It is now clear that modifications to the rules governing pensions and age care have just one thing to say to the public: find alternative means to finance your retirement. These latest changes to pension and aged care rules pose a new threat to Adelaide retirees – as if they needed any more!
The Abbott-Turnbull governments’ introduced programs and initiatives may not appear that substantial. However, if one looks at the bigger picture, it’s easy to see huge cuts to government funding for older Australians.
Alterations to means-testing for the aged pension, eligibility for the Commonwealth Seniors Health Card (CSHC) and the management of the account-based pension, are all aimed at reducing public funds for retirees.
Natasha Panagis, technical specialist at advice business Strategy Steps said, “The government is pushing retirees to use their own capital to fund their retirement.”
The biggest and most contentious reduction in subsidies for senior Australians are the stricter rules around means-testing for the age pension and the level to which pension payments can be influenced by additional savings. These two measures were introduced in the May budget and approved by parliament.
In the new Turnbull administration, the following changes will take effect in January 2017:
- The threshold for a part pension for couples who own their home will be reduced from $1.1 million to $820,000;
- The threshold for a part pension for single or unmarried homeowners will be reduced from $775,000 to $ 547,000.
Thus, the government has declared that an estimated 91,000 people will no longer be qualified for the part pension and an additional 235,000 people will have their pension payments reduced.
Furthermore, for every $1000 in savings a retiree is set to lose $3 in $1.50. In all measures combined the government is projected to save $2.4 billion to 2019.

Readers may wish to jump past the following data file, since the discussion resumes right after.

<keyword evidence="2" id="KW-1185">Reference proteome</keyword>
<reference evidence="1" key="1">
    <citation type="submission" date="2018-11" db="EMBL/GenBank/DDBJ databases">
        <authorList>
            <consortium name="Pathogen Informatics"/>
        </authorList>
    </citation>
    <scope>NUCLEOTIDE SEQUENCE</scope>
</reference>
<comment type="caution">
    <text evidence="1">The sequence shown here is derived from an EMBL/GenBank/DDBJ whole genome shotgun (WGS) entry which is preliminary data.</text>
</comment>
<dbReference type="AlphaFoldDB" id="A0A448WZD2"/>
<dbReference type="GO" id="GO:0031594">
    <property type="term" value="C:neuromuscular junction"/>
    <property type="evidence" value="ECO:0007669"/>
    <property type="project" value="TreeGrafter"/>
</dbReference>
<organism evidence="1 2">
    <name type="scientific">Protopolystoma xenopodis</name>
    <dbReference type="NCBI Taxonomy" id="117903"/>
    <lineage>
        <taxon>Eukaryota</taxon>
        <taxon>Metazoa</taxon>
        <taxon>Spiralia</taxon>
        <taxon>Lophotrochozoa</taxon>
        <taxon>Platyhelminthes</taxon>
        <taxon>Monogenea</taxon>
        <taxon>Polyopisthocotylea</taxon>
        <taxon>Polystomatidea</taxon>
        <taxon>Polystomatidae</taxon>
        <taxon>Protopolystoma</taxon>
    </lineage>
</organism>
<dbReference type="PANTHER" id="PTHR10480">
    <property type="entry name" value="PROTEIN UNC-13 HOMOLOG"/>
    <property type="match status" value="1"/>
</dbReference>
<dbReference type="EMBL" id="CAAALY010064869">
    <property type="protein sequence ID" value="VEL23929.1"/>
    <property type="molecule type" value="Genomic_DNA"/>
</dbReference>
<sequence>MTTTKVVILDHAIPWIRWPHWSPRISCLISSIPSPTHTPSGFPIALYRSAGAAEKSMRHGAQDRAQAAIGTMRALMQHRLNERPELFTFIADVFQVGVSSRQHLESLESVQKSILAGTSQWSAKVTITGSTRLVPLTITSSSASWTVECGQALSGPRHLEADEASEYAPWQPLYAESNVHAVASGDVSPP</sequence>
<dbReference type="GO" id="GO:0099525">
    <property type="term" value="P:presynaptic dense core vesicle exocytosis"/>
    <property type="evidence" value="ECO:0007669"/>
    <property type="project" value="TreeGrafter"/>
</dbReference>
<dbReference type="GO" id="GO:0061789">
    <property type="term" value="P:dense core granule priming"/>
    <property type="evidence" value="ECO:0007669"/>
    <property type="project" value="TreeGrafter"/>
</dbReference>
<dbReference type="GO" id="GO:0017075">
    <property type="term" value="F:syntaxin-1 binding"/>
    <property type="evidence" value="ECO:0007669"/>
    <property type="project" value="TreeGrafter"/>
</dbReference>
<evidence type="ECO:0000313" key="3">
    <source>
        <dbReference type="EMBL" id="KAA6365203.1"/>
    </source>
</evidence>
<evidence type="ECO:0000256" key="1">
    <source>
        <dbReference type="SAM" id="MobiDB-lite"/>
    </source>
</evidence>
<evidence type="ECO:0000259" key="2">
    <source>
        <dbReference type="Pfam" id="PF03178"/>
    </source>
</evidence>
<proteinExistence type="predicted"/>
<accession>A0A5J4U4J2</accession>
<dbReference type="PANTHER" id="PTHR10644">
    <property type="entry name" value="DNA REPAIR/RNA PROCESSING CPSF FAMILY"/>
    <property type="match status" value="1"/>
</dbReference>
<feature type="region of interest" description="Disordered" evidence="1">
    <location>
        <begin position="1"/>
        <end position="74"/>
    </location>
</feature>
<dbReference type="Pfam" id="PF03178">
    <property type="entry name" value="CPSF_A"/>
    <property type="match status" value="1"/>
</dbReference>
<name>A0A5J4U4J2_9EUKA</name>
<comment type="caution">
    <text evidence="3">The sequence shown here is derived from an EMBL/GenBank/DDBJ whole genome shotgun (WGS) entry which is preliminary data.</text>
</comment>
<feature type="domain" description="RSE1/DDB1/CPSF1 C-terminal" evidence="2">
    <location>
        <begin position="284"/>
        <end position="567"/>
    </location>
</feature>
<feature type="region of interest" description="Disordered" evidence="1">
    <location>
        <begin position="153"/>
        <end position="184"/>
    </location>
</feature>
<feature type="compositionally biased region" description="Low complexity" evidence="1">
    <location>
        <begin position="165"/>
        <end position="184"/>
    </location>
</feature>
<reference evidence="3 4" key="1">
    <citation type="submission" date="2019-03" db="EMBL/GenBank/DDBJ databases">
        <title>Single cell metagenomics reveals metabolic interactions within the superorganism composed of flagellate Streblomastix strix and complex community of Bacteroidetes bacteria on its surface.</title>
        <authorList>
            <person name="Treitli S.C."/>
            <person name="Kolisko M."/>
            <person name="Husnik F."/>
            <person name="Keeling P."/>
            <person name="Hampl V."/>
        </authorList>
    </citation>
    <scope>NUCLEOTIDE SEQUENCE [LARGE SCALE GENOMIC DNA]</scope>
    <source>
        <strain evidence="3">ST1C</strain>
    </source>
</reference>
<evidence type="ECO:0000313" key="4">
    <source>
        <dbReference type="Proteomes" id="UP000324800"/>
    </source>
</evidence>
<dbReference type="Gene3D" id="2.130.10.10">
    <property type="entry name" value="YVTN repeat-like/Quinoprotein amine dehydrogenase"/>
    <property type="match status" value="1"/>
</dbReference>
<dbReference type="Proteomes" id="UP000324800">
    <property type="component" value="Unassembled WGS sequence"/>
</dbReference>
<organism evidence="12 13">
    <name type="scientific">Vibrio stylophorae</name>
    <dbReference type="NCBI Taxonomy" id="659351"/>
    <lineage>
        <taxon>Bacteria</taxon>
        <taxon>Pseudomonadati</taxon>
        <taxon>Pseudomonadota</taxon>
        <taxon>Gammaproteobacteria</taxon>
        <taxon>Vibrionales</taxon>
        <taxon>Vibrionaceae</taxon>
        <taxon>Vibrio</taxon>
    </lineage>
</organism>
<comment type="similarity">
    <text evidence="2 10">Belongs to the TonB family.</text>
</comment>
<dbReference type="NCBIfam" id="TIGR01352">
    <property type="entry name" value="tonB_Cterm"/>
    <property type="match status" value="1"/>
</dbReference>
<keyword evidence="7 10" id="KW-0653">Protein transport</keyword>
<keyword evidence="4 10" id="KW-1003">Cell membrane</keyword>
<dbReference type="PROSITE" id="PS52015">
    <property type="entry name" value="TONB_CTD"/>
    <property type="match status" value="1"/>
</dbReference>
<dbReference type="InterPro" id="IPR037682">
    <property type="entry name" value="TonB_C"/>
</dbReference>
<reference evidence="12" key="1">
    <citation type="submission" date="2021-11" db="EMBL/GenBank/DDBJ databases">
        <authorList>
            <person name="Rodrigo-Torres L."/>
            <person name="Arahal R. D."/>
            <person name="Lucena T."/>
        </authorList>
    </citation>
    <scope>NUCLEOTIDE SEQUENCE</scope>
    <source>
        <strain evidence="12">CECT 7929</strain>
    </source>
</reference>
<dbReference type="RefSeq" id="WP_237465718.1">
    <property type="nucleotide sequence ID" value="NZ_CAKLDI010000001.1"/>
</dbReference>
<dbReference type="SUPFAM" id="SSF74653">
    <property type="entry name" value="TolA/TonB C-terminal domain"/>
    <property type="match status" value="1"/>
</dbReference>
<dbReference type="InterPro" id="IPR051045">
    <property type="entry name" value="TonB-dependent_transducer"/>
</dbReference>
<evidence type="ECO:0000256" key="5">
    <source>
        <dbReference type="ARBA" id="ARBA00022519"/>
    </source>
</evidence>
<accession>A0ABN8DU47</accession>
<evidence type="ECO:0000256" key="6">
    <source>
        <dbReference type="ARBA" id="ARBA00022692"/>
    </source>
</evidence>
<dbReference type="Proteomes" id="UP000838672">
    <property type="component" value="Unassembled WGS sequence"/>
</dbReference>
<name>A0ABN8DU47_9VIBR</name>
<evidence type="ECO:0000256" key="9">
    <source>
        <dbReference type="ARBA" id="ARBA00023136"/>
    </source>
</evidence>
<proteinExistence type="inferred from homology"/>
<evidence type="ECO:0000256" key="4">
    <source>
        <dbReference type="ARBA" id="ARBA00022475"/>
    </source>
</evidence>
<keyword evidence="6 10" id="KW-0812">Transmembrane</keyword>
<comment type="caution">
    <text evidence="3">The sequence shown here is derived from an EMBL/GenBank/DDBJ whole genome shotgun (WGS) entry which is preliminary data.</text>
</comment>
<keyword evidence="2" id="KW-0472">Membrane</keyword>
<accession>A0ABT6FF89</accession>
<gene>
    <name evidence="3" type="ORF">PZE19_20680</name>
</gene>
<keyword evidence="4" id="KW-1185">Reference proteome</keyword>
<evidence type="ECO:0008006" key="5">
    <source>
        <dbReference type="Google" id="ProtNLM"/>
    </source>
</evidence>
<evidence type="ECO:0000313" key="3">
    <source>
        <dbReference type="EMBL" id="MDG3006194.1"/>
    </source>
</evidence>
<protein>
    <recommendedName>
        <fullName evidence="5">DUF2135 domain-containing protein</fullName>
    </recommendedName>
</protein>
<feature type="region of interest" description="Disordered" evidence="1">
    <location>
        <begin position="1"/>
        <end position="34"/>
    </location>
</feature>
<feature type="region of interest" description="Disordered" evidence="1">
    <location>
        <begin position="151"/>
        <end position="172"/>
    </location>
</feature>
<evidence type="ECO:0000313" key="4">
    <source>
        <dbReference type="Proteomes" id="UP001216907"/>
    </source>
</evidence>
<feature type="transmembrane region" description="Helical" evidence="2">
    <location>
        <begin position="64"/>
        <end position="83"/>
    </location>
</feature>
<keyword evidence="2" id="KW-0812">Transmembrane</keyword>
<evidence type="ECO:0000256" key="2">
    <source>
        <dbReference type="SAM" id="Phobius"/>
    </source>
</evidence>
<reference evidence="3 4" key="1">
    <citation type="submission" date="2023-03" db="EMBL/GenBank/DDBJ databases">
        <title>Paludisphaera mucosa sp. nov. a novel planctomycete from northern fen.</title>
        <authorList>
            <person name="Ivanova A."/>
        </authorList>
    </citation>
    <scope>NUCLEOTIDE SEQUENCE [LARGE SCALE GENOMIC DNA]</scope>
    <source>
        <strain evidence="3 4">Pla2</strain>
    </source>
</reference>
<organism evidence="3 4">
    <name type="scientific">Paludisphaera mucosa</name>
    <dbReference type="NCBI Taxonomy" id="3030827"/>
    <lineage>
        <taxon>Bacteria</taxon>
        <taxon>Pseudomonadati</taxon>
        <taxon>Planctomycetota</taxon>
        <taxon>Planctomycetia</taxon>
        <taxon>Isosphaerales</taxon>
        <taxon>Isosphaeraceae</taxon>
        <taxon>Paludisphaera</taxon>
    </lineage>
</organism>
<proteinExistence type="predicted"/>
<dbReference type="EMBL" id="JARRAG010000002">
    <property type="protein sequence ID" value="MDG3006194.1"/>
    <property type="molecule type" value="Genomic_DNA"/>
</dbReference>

All this means that the capacity of many middle-income earners to retain their current level of pension will be greatly diminished. In order to qualify for the full pension, the value of assets retirees can own on top of the family home is expected to go up from $286,500 to $375,000. In addition, rental income from property will no longer be exempt from means-testing for any age care payment.
Strategy Steps, in a memorandum to their clients, warned “Clients who move into care after 31 December 2015 may find it more difficult to fund their retirement if they have limited financial resources and wish to keep the family home. Financial advice around aged care funding and cash-flow management will become more critical for these families.”
The burden to senior Australians does not end there.
Starting this month, in January 2016, non-taxable superannuation income was added to the means-test for the CSHC, making it harder for older Australians to qualify for the card. The Seniors Health Card gives discounts on prescription medicines, concessional rail travel on certain lines and, depending on the state, additional health, education and recreation allowances.
In a step aimed at keeping workers in employment for longer, the age at which people can access their super savings went from 55 to 56 in July 2015 – something that is expected to rise further in coming years.
On a more positive note, the government rejected a recommendation by the David Murray Financial System Inquiry to prohibit borrowing by self-managed super funds in order to buy shares and property.
In a bonus for individuals who unwittingly put too much money into the super, starting 2015 people who surpass their annual after-tax contributions limit may choose to have the contributions and associated earnings released from their super accounts. These excess contributions no longer attract tax at the top marginal tax rate. However, the associated earnings will be taxed at the marginal tax rate on top of the Medicare levy.